The long years of communist leadership in Cuba and the violation of human rights, specifically the attacks on freedom, have pushed many to pursue a life elsewhere. The way I saw it, there weren't any reasons to be proud.
Although I've lived essentially my whole life here and received my Canadian citizenship in kindergarten, not having a Canadian birth certificate separates me from second-gen Canadians. At the same time, I don't have vivid memories of growing up anywhere else, like my parents and other first-gen Canadians. Sometimes, I feel like generation 1.5.
As the international community is closely following the recent rejection of the peace deal in Colombia, another key issue has long been ignored in this war-torn nation: there has been an ongoing humanitarian crisis in the northern Colombian province of La Guajira, a remote and impoverished desert peninsula.
In México, extraordinary wealth and heart-breaking poverty exist side by side. It is a land of harsh contradictions -- skyscrapers and wood houses, modern-day Internet and illiteracy. Years ago, when I used to think about this, I always asked myself; with all our diverse natural resources and hard-working labor force, why are we in this situation?
Making the case to deepen ties with Mexico to Canadians on the basis of a thoughtful review of the arguments and the evidence of twenty years of NAFTA experience is a valuable contribution to the Canadian debate, and very much in the tradition of sober second thought on issues of the day.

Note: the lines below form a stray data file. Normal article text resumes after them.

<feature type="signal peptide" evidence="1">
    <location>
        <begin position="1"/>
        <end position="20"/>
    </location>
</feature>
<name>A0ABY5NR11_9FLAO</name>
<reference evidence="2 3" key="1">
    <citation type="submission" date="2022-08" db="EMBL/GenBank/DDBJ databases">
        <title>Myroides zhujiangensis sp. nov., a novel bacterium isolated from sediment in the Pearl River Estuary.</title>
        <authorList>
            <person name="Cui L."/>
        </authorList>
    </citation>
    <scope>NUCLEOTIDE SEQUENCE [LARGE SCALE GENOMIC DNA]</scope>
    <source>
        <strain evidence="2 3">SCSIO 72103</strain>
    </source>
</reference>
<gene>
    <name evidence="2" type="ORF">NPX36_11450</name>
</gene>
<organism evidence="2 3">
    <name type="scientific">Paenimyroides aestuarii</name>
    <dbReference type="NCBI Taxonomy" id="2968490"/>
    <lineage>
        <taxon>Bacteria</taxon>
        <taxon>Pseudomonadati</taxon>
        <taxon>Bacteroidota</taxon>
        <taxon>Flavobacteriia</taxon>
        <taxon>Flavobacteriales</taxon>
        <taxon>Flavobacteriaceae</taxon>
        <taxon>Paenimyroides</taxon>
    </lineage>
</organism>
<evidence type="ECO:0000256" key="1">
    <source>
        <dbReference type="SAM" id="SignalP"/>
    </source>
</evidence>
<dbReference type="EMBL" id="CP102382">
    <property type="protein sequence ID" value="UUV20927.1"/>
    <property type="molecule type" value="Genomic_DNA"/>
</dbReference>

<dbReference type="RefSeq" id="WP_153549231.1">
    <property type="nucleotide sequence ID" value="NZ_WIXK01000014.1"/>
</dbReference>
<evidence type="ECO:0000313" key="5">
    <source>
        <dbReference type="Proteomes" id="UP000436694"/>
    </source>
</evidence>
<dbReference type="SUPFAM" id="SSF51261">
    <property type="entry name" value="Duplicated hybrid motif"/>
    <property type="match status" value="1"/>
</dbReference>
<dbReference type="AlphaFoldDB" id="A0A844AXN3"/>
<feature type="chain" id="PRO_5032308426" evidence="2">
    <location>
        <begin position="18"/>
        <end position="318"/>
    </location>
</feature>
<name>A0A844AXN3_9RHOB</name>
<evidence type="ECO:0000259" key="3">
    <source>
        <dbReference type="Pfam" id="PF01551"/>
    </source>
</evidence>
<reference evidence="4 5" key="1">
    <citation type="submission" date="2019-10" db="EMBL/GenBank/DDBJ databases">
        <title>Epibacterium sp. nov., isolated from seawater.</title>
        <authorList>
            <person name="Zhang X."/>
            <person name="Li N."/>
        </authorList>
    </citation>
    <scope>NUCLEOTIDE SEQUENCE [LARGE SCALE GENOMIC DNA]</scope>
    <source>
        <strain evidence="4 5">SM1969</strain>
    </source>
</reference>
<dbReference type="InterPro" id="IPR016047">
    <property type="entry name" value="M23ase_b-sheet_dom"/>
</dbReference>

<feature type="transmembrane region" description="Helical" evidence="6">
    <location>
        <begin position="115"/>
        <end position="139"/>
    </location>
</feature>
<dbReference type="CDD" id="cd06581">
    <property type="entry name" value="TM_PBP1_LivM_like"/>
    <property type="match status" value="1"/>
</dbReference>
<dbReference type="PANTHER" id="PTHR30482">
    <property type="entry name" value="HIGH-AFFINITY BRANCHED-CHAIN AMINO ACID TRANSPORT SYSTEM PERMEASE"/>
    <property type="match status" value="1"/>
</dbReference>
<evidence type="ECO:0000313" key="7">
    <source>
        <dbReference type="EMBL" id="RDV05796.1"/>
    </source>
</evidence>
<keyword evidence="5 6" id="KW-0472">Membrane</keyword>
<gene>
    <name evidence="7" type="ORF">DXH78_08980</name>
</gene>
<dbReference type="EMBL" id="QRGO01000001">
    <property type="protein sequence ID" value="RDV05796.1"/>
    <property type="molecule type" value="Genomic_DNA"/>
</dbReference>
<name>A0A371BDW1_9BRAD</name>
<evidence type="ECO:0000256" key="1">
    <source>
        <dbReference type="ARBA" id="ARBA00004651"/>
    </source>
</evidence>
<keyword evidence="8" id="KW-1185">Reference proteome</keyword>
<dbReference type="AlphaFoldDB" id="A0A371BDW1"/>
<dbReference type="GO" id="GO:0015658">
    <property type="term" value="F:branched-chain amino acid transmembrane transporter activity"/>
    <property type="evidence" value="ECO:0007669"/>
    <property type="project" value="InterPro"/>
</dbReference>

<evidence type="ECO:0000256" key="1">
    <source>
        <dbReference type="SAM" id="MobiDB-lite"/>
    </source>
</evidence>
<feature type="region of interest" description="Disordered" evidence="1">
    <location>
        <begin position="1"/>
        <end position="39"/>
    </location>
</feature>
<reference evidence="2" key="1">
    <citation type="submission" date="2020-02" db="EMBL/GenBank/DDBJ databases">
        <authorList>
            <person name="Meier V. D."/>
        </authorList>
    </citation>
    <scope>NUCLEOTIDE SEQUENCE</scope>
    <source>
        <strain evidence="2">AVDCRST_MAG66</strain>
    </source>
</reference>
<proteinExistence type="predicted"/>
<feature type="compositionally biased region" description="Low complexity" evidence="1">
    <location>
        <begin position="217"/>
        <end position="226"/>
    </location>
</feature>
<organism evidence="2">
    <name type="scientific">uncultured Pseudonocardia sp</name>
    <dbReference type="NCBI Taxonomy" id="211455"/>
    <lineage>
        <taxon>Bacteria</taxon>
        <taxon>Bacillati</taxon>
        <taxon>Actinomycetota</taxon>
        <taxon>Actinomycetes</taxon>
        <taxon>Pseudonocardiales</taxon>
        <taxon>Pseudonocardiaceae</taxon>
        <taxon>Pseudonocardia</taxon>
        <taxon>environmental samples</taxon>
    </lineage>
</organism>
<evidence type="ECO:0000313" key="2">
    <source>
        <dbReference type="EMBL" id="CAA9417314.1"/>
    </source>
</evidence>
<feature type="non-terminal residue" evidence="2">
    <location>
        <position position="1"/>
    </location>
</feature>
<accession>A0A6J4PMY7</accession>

Last week's Summit of the Americas in Panama signalled a new era of diplomacy and collaboration, with Cuba's first ever participation at the summit. The Summit of the Americas was a historic one, but it will only make history if leaders turn rhetoric into action.
Mining is important to human well-being, but the current economic system means it's often aimed at maximizing profit with little regard for people or the environment. It's one area where Canadians can make a difference. Canadian mining companies haven't always had a great record for environmental and social responsibility in communities where they operate -- but public scrutiny and pressure may be helping to change that.
A price war is brewing between Canada and Latin America over who will satisfy U.S. Gulf Coast refiners’ hunger for heavy
While the climate discussions in Lima are focusing on what nation states need to do to reach a binding climate agreement a year from now, what is missing is a discussion about how corporations are not held accountable for the climate damage they cause in developing countries -- damage that those countries are held accountable for.
Heralded not so long ago as economic engines through the crisis years, emerging markets' neo-slowing has been a big disappointment. Latin America is no exception; a trip there two weeks ago confirmed that sentiment has soured. What's up?